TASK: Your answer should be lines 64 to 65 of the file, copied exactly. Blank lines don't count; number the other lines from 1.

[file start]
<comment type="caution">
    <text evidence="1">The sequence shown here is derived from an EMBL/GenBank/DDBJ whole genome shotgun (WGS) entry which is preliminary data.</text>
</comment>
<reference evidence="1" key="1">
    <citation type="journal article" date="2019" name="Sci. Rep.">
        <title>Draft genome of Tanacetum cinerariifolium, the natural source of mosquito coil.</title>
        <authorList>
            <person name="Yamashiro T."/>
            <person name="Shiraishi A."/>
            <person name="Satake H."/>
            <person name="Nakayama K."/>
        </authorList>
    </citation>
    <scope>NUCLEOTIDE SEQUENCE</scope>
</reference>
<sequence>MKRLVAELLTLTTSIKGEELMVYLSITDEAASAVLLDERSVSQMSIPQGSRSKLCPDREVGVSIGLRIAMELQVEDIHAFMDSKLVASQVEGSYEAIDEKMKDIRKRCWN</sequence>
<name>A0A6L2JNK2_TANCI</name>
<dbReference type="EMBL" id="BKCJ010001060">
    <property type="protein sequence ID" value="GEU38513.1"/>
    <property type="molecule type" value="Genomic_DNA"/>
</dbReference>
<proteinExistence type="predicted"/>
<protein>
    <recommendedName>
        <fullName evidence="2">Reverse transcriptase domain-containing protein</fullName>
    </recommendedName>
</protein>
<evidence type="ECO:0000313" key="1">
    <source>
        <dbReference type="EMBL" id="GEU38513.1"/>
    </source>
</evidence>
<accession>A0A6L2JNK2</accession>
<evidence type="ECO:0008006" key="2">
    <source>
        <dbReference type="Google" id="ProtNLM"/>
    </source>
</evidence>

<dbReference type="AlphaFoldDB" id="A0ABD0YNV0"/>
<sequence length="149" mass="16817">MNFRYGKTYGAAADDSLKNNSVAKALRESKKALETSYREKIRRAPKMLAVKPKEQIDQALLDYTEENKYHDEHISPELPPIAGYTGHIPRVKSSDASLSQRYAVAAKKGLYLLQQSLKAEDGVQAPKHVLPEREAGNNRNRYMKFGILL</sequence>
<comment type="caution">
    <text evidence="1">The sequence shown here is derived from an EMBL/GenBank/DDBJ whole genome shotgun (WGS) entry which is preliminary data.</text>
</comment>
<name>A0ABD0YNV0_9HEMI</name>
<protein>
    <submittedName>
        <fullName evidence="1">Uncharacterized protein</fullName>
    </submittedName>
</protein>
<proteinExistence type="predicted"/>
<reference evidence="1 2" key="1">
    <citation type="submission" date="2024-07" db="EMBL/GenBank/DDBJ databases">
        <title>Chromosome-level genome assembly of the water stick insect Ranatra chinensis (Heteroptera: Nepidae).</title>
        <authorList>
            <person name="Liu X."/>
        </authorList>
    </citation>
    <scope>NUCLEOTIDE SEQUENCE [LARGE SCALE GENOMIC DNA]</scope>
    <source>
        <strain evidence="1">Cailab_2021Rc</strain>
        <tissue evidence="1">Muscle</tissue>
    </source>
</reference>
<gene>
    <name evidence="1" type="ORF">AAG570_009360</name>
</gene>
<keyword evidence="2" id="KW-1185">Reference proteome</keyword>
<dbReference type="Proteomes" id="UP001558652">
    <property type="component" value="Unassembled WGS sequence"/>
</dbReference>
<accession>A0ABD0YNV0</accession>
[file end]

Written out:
<gene>
    <name evidence="1" type="ORF">AAG570_009360</name>